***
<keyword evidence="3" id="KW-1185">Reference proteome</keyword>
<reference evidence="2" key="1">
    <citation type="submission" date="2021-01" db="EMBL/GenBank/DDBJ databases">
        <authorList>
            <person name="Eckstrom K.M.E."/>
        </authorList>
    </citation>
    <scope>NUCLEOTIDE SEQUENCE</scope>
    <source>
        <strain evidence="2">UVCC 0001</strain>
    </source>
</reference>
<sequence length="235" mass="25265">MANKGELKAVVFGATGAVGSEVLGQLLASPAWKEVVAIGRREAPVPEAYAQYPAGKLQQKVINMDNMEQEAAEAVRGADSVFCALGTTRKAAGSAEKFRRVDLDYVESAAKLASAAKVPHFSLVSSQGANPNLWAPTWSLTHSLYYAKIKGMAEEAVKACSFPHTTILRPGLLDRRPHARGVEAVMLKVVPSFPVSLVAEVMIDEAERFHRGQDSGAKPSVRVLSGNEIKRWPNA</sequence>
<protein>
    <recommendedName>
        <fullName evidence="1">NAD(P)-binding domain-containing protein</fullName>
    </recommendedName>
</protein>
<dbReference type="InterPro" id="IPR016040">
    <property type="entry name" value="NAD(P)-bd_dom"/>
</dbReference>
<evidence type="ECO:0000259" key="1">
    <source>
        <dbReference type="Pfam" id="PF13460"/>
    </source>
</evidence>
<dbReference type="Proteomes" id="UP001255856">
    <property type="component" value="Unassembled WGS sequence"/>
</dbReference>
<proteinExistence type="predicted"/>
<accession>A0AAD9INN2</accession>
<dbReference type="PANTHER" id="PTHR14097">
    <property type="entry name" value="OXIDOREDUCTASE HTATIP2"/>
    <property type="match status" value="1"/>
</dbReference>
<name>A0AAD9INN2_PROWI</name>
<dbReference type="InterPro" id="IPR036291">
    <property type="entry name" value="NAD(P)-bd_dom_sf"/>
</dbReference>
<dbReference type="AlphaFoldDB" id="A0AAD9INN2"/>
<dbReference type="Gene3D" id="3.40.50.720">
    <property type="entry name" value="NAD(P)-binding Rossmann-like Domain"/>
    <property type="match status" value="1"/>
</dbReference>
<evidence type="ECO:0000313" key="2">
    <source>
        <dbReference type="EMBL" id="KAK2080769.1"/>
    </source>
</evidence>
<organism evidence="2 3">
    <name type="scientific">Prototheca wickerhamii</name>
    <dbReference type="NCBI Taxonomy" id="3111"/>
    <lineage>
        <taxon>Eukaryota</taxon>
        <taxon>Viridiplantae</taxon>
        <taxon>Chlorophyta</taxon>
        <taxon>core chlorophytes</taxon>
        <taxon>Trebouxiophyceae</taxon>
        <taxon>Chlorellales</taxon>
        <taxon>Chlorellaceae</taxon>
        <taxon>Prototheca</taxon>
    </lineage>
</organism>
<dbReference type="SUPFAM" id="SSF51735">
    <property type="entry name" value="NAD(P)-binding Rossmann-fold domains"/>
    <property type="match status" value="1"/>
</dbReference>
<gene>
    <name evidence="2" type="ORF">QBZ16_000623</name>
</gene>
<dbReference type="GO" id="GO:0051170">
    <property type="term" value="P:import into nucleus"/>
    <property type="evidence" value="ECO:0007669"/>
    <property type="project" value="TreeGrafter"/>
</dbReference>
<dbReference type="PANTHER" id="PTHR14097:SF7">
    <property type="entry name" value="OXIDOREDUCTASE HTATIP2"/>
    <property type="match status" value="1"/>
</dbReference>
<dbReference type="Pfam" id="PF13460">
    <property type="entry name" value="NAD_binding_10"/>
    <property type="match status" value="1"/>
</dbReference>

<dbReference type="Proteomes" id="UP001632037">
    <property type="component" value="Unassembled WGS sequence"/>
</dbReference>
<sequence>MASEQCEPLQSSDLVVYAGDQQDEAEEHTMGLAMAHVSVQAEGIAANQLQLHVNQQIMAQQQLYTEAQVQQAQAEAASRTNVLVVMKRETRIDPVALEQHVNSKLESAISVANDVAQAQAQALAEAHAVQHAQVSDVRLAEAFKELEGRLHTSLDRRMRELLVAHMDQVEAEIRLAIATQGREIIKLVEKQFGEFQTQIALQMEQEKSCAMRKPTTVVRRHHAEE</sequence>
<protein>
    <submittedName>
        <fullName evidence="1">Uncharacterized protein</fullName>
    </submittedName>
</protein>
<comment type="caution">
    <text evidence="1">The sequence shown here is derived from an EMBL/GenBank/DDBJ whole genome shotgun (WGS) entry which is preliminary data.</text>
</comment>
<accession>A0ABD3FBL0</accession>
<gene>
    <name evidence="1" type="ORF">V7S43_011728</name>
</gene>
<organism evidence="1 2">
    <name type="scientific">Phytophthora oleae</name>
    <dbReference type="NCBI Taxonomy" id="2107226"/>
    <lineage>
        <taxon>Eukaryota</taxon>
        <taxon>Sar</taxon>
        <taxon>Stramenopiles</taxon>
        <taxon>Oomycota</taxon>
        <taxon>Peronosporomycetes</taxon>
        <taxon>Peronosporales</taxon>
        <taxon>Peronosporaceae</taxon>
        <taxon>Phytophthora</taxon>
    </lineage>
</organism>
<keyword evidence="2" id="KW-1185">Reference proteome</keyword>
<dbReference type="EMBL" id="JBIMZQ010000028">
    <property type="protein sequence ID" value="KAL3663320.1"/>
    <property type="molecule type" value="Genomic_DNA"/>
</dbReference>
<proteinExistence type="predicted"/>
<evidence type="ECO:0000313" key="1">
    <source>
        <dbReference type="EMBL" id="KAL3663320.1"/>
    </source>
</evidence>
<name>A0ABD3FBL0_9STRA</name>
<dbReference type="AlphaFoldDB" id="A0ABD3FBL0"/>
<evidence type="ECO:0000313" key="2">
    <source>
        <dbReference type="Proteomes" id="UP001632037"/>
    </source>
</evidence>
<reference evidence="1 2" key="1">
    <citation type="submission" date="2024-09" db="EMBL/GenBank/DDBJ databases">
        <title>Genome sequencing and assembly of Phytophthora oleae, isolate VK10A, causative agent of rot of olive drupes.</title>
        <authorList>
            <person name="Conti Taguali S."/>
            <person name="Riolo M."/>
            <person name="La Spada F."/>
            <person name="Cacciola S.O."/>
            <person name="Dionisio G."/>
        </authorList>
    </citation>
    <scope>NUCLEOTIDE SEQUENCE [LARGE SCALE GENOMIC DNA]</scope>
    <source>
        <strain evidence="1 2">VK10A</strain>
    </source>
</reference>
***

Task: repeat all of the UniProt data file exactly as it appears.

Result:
<keyword evidence="3" id="KW-1185">Reference proteome</keyword>
<reference evidence="2" key="1">
    <citation type="submission" date="2021-01" db="EMBL/GenBank/DDBJ databases">
        <authorList>
            <person name="Eckstrom K.M.E."/>
        </authorList>
    </citation>
    <scope>NUCLEOTIDE SEQUENCE</scope>
    <source>
        <strain evidence="2">UVCC 0001</strain>
    </source>
</reference>
<sequence length="235" mass="25265">MANKGELKAVVFGATGAVGSEVLGQLLASPAWKEVVAIGRREAPVPEAYAQYPAGKLQQKVINMDNMEQEAAEAVRGADSVFCALGTTRKAAGSAEKFRRVDLDYVESAAKLASAAKVPHFSLVSSQGANPNLWAPTWSLTHSLYYAKIKGMAEEAVKACSFPHTTILRPGLLDRRPHARGVEAVMLKVVPSFPVSLVAEVMIDEAERFHRGQDSGAKPSVRVLSGNEIKRWPNA</sequence>
<protein>
    <recommendedName>
        <fullName evidence="1">NAD(P)-binding domain-containing protein</fullName>
    </recommendedName>
</protein>
<dbReference type="InterPro" id="IPR016040">
    <property type="entry name" value="NAD(P)-bd_dom"/>
</dbReference>
<evidence type="ECO:0000259" key="1">
    <source>
        <dbReference type="Pfam" id="PF13460"/>
    </source>
</evidence>
<dbReference type="Proteomes" id="UP001255856">
    <property type="component" value="Unassembled WGS sequence"/>
</dbReference>
<proteinExistence type="predicted"/>
<accession>A0AAD9INN2</accession>
<dbReference type="PANTHER" id="PTHR14097">
    <property type="entry name" value="OXIDOREDUCTASE HTATIP2"/>
    <property type="match status" value="1"/>
</dbReference>
<name>A0AAD9INN2_PROWI</name>
<dbReference type="InterPro" id="IPR036291">
    <property type="entry name" value="NAD(P)-bd_dom_sf"/>
</dbReference>
<dbReference type="AlphaFoldDB" id="A0AAD9INN2"/>
<dbReference type="Gene3D" id="3.40.50.720">
    <property type="entry name" value="NAD(P)-binding Rossmann-like Domain"/>
    <property type="match status" value="1"/>
</dbReference>
<evidence type="ECO:0000313" key="2">
    <source>
        <dbReference type="EMBL" id="KAK2080769.1"/>
    </source>
</evidence>
<organism evidence="2 3">
    <name type="scientific">Prototheca wickerhamii</name>
    <dbReference type="NCBI Taxonomy" id="3111"/>
    <lineage>
        <taxon>Eukaryota</taxon>
        <taxon>Viridiplantae</taxon>
        <taxon>Chlorophyta</taxon>
        <taxon>core chlorophytes</taxon>
        <taxon>Trebouxiophyceae</taxon>
        <taxon>Chlorellales</taxon>
        <taxon>Chlorellaceae</taxon>
        <taxon>Prototheca</taxon>
    </lineage>
</organism>
<dbReference type="SUPFAM" id="SSF51735">
    <property type="entry name" value="NAD(P)-binding Rossmann-fold domains"/>
    <property type="match status" value="1"/>
</dbReference>
<gene>
    <name evidence="2" type="ORF">QBZ16_000623</name>
</gene>
<dbReference type="GO" id="GO:0051170">
    <property type="term" value="P:import into nucleus"/>
    <property type="evidence" value="ECO:0007669"/>
    <property type="project" value="TreeGrafter"/>
</dbReference>
<dbReference type="PANTHER" id="PTHR14097:SF7">
    <property type="entry name" value="OXIDOREDUCTASE HTATIP2"/>
    <property type="match status" value="1"/>
</dbReference>
<dbReference type="Pfam" id="PF13460">
    <property type="entry name" value="NAD_binding_10"/>
    <property type="match status" value="1"/>
</dbReference>

<dbReference type="Proteomes" id="UP001632037">
    <property type="component" value="Unassembled WGS sequence"/>
</dbReference>
<sequence>MASEQCEPLQSSDLVVYAGDQQDEAEEHTMGLAMAHVSVQAEGIAANQLQLHVNQQIMAQQQLYTEAQVQQAQAEAASRTNVLVVMKRETRIDPVALEQHVNSKLESAISVANDVAQAQAQALAEAHAVQHAQVSDVRLAEAFKELEGRLHTSLDRRMRELLVAHMDQVEAEIRLAIATQGREIIKLVEKQFGEFQTQIALQMEQEKSCAMRKPTTVVRRHHAEE</sequence>
<protein>
    <submittedName>
        <fullName evidence="1">Uncharacterized protein</fullName>
    </submittedName>
</protein>
<comment type="caution">
    <text evidence="1">The sequence shown here is derived from an EMBL/GenBank/DDBJ whole genome shotgun (WGS) entry which is preliminary data.</text>
</comment>
<accession>A0ABD3FBL0</accession>
<gene>
    <name evidence="1" type="ORF">V7S43_011728</name>
</gene>
<organism evidence="1 2">
    <name type="scientific">Phytophthora oleae</name>
    <dbReference type="NCBI Taxonomy" id="2107226"/>
    <lineage>
        <taxon>Eukaryota</taxon>
        <taxon>Sar</taxon>
        <taxon>Stramenopiles</taxon>
        <taxon>Oomycota</taxon>
        <taxon>Peronosporomycetes</taxon>
        <taxon>Peronosporales</taxon>
        <taxon>Peronosporaceae</taxon>
        <taxon>Phytophthora</taxon>
    </lineage>
</organism>
<keyword evidence="2" id="KW-1185">Reference proteome</keyword>
<dbReference type="EMBL" id="JBIMZQ010000028">
    <property type="protein sequence ID" value="KAL3663320.1"/>
    <property type="molecule type" value="Genomic_DNA"/>
</dbReference>
<proteinExistence type="predicted"/>
<evidence type="ECO:0000313" key="1">
    <source>
        <dbReference type="EMBL" id="KAL3663320.1"/>
    </source>
</evidence>
<name>A0ABD3FBL0_9STRA</name>
<dbReference type="AlphaFoldDB" id="A0ABD3FBL0"/>
<evidence type="ECO:0000313" key="2">
    <source>
        <dbReference type="Proteomes" id="UP001632037"/>
    </source>
</evidence>
<reference evidence="1 2" key="1">
    <citation type="submission" date="2024-09" db="EMBL/GenBank/DDBJ databases">
        <title>Genome sequencing and assembly of Phytophthora oleae, isolate VK10A, causative agent of rot of olive drupes.</title>
        <authorList>
            <person name="Conti Taguali S."/>
            <person name="Riolo M."/>
            <person name="La Spada F."/>
            <person name="Cacciola S.O."/>
            <person name="Dionisio G."/>
        </authorList>
    </citation>
    <scope>NUCLEOTIDE SEQUENCE [LARGE SCALE GENOMIC DNA]</scope>
    <source>
        <strain evidence="1 2">VK10A</strain>
    </source>
</reference>